Tara’s most successful year was 1996. In June I hired a knowledgeable and responsible self-starter, Jeanne, to help with the workload. That October, just when Tara was doing so well, Dad developed a persistent dry cough. He saw a doctor who quickly referred Dad to a thoracic surgeon to perform a bronchoscopy. Dad was admitted to McKellar General Hospital the night before his bronchoscopy.
Bronchoscopy: A surgical technique where a bronchoscope is inserted through an incision in the trachea (tracheotomy) to visualize the trachea and lungs to examine them for tumours, bleeding and inflammation.
Mom, Catharine and I went to see him that evening. It struck me as soon as I saw Dad sitting in bed that he had always been the one who watched me in bed. We stood around his bed trying not to say what was on all our minds – what would the surgeon find?
Dad asked me, “What does a general anesthetic feel like?” It hadn’t occurred to me that Dad had never had an anesthetic. I’d had more than I cared to count.
“You go to sleep and when it’s over you wake up,” I replied. I couldn’t think of how else to describe it.
The next day Mom and Catharine stayed at the hospital while Dad had his bronchoscopy. Jeanne and I ran the lab. At 4:00 that afternoon Catharine showed up at Tara.
“Has Dad had his bronchoscopy?” I asked her.
“Yes,” she replied.
“What did the surgeon say?”
“Go home and see Mom,” Catharine said, “Jeanne and I will lock up.”
When I got home Mom rose from the kitchen table. Tears streamed down her cheeks as she threw her arms around me.
“Dad has cancer,” Mom said as her voice cracked, “What will we do without Dad?”
Mom, Catharine and I saw Dad in the hospital that evening. All of us knew the gravity of this diagnosis. It was the beginning of good-bye. We looked at each other as we searched for the right words to say.
Dad spoke, “They want me to start chemotherapy within the week. I’m seeing an oncologist tomorrow morning.”
I asked Dad what the surgeon told him.
“The cancer started in my trachea and spread into my upper right lung. He felt chemotherapy would be effective.”
That night I lay in bed wide awake with my hands behind my head as I stared into the dark. The only thought that echoed through my head was, “Dad has cancer.” If ever in my life I had prayed fervently it was then.
“Please God, I need my Dad.”
Not until I heard those three words – Dad has cancer – had I seriously considered what my life would be like without Dad. I couldn’t even begin to contemplate living without him.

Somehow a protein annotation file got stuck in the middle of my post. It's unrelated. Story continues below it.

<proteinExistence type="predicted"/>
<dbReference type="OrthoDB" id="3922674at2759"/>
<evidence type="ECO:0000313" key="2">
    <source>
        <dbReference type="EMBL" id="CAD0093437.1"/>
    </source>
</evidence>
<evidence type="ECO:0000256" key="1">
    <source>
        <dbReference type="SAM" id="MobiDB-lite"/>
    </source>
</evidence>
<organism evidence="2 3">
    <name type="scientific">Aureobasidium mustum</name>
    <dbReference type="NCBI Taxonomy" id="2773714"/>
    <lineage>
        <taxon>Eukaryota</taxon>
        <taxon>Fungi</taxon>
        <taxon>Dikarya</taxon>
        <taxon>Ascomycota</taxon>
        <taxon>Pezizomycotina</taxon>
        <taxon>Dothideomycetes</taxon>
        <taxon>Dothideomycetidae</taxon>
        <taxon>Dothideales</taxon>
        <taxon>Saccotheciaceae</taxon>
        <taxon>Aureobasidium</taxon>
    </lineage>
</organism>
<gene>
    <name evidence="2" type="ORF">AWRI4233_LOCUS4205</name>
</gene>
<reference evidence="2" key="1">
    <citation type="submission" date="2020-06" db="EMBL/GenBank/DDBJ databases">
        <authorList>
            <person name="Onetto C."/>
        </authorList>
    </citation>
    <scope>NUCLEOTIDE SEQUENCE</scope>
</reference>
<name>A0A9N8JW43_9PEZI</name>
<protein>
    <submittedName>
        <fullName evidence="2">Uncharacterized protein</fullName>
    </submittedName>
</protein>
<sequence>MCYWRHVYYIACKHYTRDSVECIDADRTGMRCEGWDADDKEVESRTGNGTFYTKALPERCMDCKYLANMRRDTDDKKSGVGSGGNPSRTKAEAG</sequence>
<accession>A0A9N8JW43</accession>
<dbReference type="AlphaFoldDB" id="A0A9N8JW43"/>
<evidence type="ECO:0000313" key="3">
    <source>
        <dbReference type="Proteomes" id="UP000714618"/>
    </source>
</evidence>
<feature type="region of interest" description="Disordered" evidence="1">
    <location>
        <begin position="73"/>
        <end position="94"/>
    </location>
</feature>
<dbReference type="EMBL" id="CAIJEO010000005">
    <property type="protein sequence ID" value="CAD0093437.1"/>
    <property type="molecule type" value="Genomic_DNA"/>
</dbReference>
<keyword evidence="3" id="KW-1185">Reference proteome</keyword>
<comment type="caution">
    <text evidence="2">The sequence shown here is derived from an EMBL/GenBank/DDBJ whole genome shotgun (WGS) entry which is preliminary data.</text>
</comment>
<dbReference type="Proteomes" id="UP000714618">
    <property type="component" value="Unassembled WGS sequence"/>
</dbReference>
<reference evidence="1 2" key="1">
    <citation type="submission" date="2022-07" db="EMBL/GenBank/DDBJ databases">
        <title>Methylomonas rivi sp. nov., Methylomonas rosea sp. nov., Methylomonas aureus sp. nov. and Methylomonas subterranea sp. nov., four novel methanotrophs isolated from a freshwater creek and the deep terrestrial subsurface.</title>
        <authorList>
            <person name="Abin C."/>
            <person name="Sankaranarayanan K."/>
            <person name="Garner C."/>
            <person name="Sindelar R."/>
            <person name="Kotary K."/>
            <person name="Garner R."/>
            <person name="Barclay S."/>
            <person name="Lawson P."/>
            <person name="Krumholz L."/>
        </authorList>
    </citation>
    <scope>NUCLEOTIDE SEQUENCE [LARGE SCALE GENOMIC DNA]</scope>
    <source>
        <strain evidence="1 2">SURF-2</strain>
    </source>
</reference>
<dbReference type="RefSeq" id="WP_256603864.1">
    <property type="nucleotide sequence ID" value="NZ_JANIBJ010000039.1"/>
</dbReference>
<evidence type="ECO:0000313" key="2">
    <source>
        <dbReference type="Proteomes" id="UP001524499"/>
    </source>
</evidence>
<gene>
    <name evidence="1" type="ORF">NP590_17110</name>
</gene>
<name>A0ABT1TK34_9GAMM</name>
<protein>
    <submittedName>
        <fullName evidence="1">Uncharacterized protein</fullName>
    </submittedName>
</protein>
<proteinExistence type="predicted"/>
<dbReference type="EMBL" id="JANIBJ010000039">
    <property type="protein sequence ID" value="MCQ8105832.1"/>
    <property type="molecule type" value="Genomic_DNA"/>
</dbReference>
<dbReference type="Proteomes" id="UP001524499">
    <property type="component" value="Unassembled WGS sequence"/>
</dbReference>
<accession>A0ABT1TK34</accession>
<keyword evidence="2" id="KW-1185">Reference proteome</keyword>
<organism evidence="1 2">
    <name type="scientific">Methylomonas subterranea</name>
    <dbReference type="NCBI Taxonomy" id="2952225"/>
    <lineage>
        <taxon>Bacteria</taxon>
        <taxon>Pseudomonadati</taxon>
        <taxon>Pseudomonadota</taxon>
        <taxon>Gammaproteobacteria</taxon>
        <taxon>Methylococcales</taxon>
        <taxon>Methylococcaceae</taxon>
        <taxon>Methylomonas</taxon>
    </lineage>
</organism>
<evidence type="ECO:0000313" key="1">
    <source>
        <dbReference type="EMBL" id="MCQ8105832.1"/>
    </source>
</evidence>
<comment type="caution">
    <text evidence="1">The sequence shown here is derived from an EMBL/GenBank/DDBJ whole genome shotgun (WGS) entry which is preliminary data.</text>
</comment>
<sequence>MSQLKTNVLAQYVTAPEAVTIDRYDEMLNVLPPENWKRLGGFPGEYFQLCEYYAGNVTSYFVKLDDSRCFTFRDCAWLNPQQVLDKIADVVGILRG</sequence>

The dawn came up but I hadn’t slept.
Dad was discharged after the oncologist saw him. At 10:00 AM when I arrived at McKellar Dad was dressed and sitting in a wheelchair beside his bed.
“Hi Dad,” I said trying to sound as upbeat as I could, “Ready to go?”
I wheeled Dad past the nurse’s station to the elevator and out to the patient pick-up area. Arm-in-arm I helped Dad into my car. As I did I couldn’t help but think of how Dad had done the same for me in December, 1973, in this very spot. I wrestled to quell the lump in my throat as I fought back tears. It was my turn to be strong. We drove home in an awkward silence. What did the future hold for us? When we got home I helped Dad into the house and to the kitchen table where Mom was waiting. I saw by the way Mom and Dad looked at each other they wanted to talk so I said, “See you later Dad,” as cheerfully as I could and left.
The tables were turned. I went to work and worried about Dad just as he must have been distracted in his work as he worried about me. When I arrived at Tara Jeanne asked how Dad was.
“Fairly good,” I said.
Then she asked how I was. I looked at her and sighed as I said, “Okay.”
Tara soon had me busy with the day’s work.
Six days after Dad had his bronchoscopy he started chemotherapy treatments. Dad’s chemotherapy made him so sick that he hardly ate for a month. He spent most of the time lying in bed. About the only time he got up was to go for his treatments. In all my years I never saw Dad throw up until then. Dad and I never discussed his cancer. Although he confided in me once that in all the years he taught his students about cancer he never thought he would get it. The chemotherapy worked well on his lung cancer.
Dad didn’t return to Tara until his chemotherapy finished three months later. During Dad’s absence Jeanne and I ran the lab. We developed a good working rapport. She kept a level head for me. I wasn’t thinking clearly during those stressful months. When Dad returned to Tara in January of 1997 I looked to the future again.